If you’re looking to take your passion for photography from hobbyist to professional, you don’t have to tackle everything at once. To make the transition less overwhelming, we’ve broken down the steps to starting your own photography business.
Review the foundation: your portfolio
It’s the first thing potential clients want to see and it defines your style. Ask yourself if it’s the best representation of your current skills and specialties with an indication of the work you want to pursue in the future. This may mean you dig into your archive, re-edit or reshoot. Revisit your portfolio on a consistent basis.
Make a plan and make it official
Consider your speciality and what that would entail: what’s your niche? What kind of lifestyle will it give you? Wedding photography is a popular choice for most full-time photographers. There are many potential clients but it does require photo shoots during nights and weekends. Meanwhile, property photography typically offers more regular business hours.
A photography business plan isn’t a requirement, but it will give you momentum and a better chance at success. On the most basic level, it should contain your business structure, target market, pricing and goals. Next, you should decide on a business name. Ensure it is available at the required level of government, as a URL and in social media accounts. Then legally register for a business licence, buy your domain name and create any social media accounts. Now you can create a logo, marketing plan and marketing materials, such as business cards, social media posts and a website.
You may also need to protect your personal assets and your company with separate business insurance and a business bank account. If you need major equipment upgrades, income or other start-up costs, you may need to secure a business loan.
Ready to start selling photos? You can launch an online shopfront for free with Dropbox Shop in just a few clicks. Simply add your photos from Dropbox, set a price and share your listings on social media or your website to reach new customers. Getting paid is a breeze and super secure, with processing done by Stripe and PayPal.
Invest in your photography equipment
If you specialise in sports photography, a high-quality zoom lens with stabilisation in key. Portrait photography requires a mirrorless camera with a large aperture. A lightbox is a necessity for product photography. Needs can shift based on your type of photography, speciality and growth, but if you have a camera and access to a computer, you’re in business. You can also rent to scale with your growth.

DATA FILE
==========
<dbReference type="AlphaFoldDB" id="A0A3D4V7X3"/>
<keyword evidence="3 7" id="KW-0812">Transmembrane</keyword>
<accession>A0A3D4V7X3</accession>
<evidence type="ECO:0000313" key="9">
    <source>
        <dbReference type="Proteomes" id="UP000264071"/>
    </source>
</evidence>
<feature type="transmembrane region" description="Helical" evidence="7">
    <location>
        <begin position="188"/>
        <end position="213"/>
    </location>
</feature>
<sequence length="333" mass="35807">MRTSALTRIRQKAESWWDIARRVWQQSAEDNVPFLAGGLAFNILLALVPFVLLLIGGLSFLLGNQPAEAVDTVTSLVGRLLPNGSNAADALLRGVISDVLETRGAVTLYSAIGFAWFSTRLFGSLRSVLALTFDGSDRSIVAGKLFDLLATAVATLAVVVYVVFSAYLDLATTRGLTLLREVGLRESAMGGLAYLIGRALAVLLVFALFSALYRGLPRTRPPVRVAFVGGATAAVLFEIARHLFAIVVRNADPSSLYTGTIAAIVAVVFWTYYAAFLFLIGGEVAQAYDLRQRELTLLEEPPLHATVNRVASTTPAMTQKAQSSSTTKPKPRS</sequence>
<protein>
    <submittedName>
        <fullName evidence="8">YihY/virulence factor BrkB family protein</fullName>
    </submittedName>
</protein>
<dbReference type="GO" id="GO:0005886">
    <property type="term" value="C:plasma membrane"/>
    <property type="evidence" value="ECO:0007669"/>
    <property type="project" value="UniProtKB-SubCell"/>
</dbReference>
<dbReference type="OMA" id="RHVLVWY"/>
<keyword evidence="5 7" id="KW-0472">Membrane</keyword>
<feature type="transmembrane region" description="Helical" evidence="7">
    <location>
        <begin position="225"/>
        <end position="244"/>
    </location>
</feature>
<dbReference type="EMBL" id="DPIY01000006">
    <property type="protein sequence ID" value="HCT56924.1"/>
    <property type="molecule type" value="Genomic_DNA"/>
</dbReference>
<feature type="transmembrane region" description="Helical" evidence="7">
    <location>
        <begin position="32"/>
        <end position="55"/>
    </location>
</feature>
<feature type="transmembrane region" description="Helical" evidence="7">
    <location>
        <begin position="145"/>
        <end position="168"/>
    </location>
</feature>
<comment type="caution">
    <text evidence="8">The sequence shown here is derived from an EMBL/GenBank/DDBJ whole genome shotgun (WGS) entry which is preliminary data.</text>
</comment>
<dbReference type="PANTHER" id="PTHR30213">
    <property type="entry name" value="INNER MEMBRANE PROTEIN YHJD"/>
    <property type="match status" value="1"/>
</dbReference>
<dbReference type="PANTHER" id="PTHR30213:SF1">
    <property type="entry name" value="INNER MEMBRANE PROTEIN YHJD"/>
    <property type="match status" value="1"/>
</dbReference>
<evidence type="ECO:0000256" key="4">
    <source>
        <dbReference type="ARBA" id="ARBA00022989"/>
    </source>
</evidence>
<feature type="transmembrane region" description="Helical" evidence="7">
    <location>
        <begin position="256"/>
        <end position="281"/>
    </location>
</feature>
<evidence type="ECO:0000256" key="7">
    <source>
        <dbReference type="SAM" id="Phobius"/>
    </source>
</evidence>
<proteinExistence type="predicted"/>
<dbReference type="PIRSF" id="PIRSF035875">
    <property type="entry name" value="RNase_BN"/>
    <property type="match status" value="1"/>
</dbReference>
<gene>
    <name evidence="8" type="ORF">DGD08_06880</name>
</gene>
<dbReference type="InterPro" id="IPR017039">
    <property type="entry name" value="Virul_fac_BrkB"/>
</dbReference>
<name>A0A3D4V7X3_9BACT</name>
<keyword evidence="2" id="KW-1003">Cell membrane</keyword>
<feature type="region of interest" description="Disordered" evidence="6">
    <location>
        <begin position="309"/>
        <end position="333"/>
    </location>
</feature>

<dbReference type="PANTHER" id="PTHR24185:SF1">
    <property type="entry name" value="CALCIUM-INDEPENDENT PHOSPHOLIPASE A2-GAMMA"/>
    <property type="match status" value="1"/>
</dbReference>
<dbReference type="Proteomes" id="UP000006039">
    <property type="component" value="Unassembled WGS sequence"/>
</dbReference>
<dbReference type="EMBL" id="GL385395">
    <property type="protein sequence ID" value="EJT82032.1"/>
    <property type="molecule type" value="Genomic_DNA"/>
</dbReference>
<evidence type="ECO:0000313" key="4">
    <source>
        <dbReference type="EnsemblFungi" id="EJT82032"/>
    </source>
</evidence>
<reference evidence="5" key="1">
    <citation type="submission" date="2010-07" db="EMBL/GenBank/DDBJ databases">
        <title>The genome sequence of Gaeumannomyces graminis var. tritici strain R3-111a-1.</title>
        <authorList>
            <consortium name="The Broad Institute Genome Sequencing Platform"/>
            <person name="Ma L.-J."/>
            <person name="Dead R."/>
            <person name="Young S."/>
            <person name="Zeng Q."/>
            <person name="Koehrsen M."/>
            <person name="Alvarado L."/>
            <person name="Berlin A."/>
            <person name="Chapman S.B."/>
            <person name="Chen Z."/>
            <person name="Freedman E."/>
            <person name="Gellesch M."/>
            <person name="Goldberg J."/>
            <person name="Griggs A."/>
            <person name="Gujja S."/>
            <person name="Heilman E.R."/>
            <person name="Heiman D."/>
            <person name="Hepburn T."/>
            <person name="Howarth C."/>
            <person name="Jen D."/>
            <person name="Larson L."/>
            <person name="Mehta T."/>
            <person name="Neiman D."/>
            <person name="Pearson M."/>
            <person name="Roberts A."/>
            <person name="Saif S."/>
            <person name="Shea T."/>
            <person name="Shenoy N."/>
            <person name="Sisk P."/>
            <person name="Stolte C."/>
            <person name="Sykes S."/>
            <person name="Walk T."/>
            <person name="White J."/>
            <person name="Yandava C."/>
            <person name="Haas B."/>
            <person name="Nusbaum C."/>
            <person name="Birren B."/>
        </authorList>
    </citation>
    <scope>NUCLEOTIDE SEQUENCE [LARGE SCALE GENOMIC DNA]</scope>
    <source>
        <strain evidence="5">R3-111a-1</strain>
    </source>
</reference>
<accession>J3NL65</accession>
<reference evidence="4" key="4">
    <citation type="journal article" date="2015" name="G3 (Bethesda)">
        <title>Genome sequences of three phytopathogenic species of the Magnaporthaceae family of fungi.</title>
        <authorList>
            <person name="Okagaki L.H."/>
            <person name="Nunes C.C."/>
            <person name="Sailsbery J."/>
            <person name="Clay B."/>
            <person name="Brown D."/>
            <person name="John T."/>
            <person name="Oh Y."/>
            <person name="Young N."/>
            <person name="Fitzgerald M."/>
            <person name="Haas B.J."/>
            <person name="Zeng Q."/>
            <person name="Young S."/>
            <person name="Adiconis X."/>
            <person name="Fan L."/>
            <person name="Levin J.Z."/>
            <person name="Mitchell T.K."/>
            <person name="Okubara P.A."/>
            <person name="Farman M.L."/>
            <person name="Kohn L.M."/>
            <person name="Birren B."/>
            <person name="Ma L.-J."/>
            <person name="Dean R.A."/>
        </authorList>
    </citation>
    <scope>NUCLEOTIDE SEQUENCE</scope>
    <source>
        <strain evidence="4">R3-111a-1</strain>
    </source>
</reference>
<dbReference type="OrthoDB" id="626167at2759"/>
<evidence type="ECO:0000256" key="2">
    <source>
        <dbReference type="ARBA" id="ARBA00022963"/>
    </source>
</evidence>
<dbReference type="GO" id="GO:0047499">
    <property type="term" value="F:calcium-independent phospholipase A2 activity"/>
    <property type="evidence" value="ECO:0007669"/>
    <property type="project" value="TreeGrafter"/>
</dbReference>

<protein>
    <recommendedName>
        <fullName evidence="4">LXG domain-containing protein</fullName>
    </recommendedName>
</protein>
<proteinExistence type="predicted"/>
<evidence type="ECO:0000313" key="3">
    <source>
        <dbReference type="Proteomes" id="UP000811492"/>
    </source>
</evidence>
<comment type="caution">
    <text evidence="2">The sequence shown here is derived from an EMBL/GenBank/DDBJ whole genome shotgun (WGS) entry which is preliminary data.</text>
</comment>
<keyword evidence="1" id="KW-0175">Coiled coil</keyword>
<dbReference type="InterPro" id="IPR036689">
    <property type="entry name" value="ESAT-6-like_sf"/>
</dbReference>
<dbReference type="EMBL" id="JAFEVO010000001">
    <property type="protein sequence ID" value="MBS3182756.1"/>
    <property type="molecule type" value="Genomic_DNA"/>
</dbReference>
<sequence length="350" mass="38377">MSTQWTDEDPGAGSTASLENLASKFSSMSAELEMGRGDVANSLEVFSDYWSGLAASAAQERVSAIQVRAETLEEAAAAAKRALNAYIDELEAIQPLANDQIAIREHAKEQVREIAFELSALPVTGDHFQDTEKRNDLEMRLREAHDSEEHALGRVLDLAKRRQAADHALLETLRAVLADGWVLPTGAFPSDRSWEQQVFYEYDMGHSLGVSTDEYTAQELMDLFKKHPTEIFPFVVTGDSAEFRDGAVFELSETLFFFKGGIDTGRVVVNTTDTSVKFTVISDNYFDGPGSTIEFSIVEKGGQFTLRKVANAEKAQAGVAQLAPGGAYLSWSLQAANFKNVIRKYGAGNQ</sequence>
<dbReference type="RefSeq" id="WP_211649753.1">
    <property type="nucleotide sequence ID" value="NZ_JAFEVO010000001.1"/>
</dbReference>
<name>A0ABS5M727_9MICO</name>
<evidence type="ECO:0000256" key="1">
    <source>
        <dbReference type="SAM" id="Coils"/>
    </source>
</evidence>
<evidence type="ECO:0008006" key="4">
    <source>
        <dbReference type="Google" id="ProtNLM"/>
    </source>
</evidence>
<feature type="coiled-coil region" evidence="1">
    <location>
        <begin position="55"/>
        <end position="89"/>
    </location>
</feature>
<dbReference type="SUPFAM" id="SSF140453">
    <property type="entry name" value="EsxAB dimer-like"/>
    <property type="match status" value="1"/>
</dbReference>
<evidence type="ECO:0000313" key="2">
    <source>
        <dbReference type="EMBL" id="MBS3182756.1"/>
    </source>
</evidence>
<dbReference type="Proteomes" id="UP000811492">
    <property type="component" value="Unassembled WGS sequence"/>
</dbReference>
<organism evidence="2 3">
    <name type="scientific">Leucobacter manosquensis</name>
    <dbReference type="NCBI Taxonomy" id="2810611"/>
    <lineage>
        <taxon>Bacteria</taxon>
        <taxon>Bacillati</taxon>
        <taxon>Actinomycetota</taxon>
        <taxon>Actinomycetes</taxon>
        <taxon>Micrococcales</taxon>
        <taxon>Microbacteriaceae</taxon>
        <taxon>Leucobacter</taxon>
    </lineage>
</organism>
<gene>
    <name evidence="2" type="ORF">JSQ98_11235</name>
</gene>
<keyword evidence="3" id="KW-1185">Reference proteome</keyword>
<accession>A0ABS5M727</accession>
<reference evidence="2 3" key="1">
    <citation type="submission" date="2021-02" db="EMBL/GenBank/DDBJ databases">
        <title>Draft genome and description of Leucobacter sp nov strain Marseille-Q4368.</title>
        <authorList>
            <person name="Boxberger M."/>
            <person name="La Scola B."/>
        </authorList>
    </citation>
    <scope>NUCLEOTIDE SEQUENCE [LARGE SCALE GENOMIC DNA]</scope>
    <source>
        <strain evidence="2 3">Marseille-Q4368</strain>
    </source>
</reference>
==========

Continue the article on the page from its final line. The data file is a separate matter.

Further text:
Equipment doesn’t just mean cameras and lenses. You also need to consider peripheral things like editing software. This can include Photoshop or Lightroom for photo editing and accounting software for record keeping and invoicing.
If you don’t have your photos digitally archived, it’s time to get or upgrade cloud storage. It’s the industry standard to house large files like all of your RAW photos. Uploading to the cloud keeps your physical storage like your computer and memory cards ready for the next shoot. It also ensures that they’re safe and up to date.
Sign clients, shoot, deliver
Before you even talk about a job, you need a contract outlining the basic expectations and requirements for both you and your client. This should always include pricing, deposits, cancellation policy, timeline, delivery and use. You can even collect legally binding signatures online.
To prepare for the day-of the shoot, get a fact-sheet together. List any equipment you need to bring, location, schedule, timeline, shot list and any incidentals. Stay organised and access it on the go by storing it in a folder dedicated to the job. Your RAW photos can also live here with the final edits.
Then it’s time to deliver the final photos in a way that protects your work. You can set a link expiry date or a password or add a watermark. It should also be a secure and easy hand-off for you and your client. If you use Dropbox Transfer, the recipient doesn’t need a Dropbox account and it doesn’t take any of your account storage quota. It also sends a copy to protect your originals.
Grow and maintain your photography business
Once you have achieved some cash flow and can articulate more about your business, start updating your website and social media accounts. Here are a few pages to add or upgrade:
- Online booking
- Bio/About Me
- Your portfolio
Referrals can be a great way to grow, but don’t be afraid to explore different revenue streams. One of the most popular for professional photographers is stock photography. What was once a throw-away photo can now be a passive source of income.
Starting your own photography business is different from learning the art of photography. Photography skills are just as important as how you organise, market and deliver your photography services. If you combine both successfully, you can get paid to be creative.